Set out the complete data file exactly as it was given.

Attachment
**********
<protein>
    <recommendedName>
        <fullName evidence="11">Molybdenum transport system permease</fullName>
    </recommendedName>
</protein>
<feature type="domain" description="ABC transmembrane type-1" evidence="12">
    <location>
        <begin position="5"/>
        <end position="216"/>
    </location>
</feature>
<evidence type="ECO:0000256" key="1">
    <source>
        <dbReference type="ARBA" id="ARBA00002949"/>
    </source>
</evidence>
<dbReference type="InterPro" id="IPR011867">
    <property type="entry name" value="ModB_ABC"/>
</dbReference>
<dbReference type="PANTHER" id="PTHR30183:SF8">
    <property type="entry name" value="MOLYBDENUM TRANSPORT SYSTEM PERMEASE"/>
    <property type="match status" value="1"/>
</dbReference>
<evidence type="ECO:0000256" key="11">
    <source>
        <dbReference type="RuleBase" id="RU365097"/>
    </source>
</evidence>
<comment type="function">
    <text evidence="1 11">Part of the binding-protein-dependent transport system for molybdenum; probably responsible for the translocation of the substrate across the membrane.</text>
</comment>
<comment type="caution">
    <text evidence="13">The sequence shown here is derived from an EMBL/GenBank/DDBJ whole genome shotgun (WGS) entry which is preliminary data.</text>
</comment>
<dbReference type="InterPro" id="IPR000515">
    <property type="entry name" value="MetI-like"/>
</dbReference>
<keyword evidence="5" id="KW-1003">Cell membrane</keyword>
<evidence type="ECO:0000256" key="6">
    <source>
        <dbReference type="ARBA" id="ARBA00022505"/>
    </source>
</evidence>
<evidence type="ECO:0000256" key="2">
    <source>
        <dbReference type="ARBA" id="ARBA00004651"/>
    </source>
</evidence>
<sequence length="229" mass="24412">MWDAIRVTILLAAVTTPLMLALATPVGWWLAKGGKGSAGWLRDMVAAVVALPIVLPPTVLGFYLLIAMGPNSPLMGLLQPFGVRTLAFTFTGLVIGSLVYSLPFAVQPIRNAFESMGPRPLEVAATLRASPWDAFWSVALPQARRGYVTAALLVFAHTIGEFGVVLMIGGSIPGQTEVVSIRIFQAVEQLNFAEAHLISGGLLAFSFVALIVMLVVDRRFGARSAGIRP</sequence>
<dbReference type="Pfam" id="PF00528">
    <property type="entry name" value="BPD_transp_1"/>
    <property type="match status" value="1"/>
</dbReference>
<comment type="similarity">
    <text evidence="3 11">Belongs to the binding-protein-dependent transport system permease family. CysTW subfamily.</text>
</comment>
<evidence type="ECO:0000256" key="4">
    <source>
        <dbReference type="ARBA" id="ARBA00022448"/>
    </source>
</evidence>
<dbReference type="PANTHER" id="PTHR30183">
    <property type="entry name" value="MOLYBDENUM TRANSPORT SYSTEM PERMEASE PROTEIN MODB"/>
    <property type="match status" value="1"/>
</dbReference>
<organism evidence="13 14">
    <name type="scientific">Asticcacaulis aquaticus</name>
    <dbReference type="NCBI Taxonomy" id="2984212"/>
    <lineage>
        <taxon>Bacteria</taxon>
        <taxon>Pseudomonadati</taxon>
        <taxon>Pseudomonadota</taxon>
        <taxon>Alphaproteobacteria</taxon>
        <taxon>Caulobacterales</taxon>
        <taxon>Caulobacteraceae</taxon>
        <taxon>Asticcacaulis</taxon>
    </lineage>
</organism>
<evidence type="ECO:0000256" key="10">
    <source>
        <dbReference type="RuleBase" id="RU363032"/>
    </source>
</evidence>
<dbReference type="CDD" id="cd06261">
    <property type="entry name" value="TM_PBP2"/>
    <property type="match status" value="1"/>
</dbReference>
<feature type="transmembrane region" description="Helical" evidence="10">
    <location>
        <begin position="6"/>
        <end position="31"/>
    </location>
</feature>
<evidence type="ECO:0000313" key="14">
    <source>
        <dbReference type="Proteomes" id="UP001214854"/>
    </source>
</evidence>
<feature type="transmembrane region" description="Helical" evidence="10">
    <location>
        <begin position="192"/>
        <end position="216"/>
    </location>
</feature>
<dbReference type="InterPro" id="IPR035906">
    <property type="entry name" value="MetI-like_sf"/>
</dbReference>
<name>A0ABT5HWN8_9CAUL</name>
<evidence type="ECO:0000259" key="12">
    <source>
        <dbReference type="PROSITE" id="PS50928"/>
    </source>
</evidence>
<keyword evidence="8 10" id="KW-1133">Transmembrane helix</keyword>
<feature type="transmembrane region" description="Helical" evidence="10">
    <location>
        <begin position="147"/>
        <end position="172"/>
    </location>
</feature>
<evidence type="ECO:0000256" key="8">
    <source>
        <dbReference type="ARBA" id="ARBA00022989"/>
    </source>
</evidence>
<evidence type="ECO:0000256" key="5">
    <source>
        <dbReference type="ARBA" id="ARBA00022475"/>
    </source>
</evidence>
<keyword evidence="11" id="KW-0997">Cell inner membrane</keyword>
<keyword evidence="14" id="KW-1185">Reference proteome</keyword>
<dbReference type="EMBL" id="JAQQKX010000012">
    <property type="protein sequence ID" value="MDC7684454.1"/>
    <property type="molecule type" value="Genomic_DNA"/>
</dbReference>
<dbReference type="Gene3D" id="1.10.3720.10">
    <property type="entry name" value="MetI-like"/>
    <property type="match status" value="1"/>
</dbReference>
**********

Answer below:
<protein>
    <recommendedName>
        <fullName evidence="11">Molybdenum transport system permease</fullName>
    </recommendedName>
</protein>
<feature type="domain" description="ABC transmembrane type-1" evidence="12">
    <location>
        <begin position="5"/>
        <end position="216"/>
    </location>
</feature>
<evidence type="ECO:0000256" key="1">
    <source>
        <dbReference type="ARBA" id="ARBA00002949"/>
    </source>
</evidence>
<dbReference type="InterPro" id="IPR011867">
    <property type="entry name" value="ModB_ABC"/>
</dbReference>
<dbReference type="PANTHER" id="PTHR30183:SF8">
    <property type="entry name" value="MOLYBDENUM TRANSPORT SYSTEM PERMEASE"/>
    <property type="match status" value="1"/>
</dbReference>
<evidence type="ECO:0000256" key="11">
    <source>
        <dbReference type="RuleBase" id="RU365097"/>
    </source>
</evidence>
<comment type="function">
    <text evidence="1 11">Part of the binding-protein-dependent transport system for molybdenum; probably responsible for the translocation of the substrate across the membrane.</text>
</comment>
<comment type="caution">
    <text evidence="13">The sequence shown here is derived from an EMBL/GenBank/DDBJ whole genome shotgun (WGS) entry which is preliminary data.</text>
</comment>
<dbReference type="InterPro" id="IPR000515">
    <property type="entry name" value="MetI-like"/>
</dbReference>
<keyword evidence="5" id="KW-1003">Cell membrane</keyword>
<evidence type="ECO:0000256" key="6">
    <source>
        <dbReference type="ARBA" id="ARBA00022505"/>
    </source>
</evidence>
<evidence type="ECO:0000256" key="2">
    <source>
        <dbReference type="ARBA" id="ARBA00004651"/>
    </source>
</evidence>
<sequence length="229" mass="24412">MWDAIRVTILLAAVTTPLMLALATPVGWWLAKGGKGSAGWLRDMVAAVVALPIVLPPTVLGFYLLIAMGPNSPLMGLLQPFGVRTLAFTFTGLVIGSLVYSLPFAVQPIRNAFESMGPRPLEVAATLRASPWDAFWSVALPQARRGYVTAALLVFAHTIGEFGVVLMIGGSIPGQTEVVSIRIFQAVEQLNFAEAHLISGGLLAFSFVALIVMLVVDRRFGARSAGIRP</sequence>
<dbReference type="Pfam" id="PF00528">
    <property type="entry name" value="BPD_transp_1"/>
    <property type="match status" value="1"/>
</dbReference>
<comment type="similarity">
    <text evidence="3 11">Belongs to the binding-protein-dependent transport system permease family. CysTW subfamily.</text>
</comment>
<evidence type="ECO:0000256" key="4">
    <source>
        <dbReference type="ARBA" id="ARBA00022448"/>
    </source>
</evidence>
<dbReference type="PANTHER" id="PTHR30183">
    <property type="entry name" value="MOLYBDENUM TRANSPORT SYSTEM PERMEASE PROTEIN MODB"/>
    <property type="match status" value="1"/>
</dbReference>
<organism evidence="13 14">
    <name type="scientific">Asticcacaulis aquaticus</name>
    <dbReference type="NCBI Taxonomy" id="2984212"/>
    <lineage>
        <taxon>Bacteria</taxon>
        <taxon>Pseudomonadati</taxon>
        <taxon>Pseudomonadota</taxon>
        <taxon>Alphaproteobacteria</taxon>
        <taxon>Caulobacterales</taxon>
        <taxon>Caulobacteraceae</taxon>
        <taxon>Asticcacaulis</taxon>
    </lineage>
</organism>
<evidence type="ECO:0000256" key="10">
    <source>
        <dbReference type="RuleBase" id="RU363032"/>
    </source>
</evidence>
<dbReference type="CDD" id="cd06261">
    <property type="entry name" value="TM_PBP2"/>
    <property type="match status" value="1"/>
</dbReference>
<feature type="transmembrane region" description="Helical" evidence="10">
    <location>
        <begin position="6"/>
        <end position="31"/>
    </location>
</feature>
<evidence type="ECO:0000313" key="14">
    <source>
        <dbReference type="Proteomes" id="UP001214854"/>
    </source>
</evidence>
<feature type="transmembrane region" description="Helical" evidence="10">
    <location>
        <begin position="192"/>
        <end position="216"/>
    </location>
</feature>
<dbReference type="InterPro" id="IPR035906">
    <property type="entry name" value="MetI-like_sf"/>
</dbReference>
<name>A0ABT5HWN8_9CAUL</name>
<evidence type="ECO:0000259" key="12">
    <source>
        <dbReference type="PROSITE" id="PS50928"/>
    </source>
</evidence>
<keyword evidence="8 10" id="KW-1133">Transmembrane helix</keyword>
<feature type="transmembrane region" description="Helical" evidence="10">
    <location>
        <begin position="147"/>
        <end position="172"/>
    </location>
</feature>
<evidence type="ECO:0000256" key="8">
    <source>
        <dbReference type="ARBA" id="ARBA00022989"/>
    </source>
</evidence>
<evidence type="ECO:0000256" key="5">
    <source>
        <dbReference type="ARBA" id="ARBA00022475"/>
    </source>
</evidence>
<keyword evidence="11" id="KW-0997">Cell inner membrane</keyword>
<keyword evidence="14" id="KW-1185">Reference proteome</keyword>
<dbReference type="EMBL" id="JAQQKX010000012">
    <property type="protein sequence ID" value="MDC7684454.1"/>
    <property type="molecule type" value="Genomic_DNA"/>
</dbReference>
<dbReference type="Gene3D" id="1.10.3720.10">
    <property type="entry name" value="MetI-like"/>
    <property type="match status" value="1"/>
</dbReference>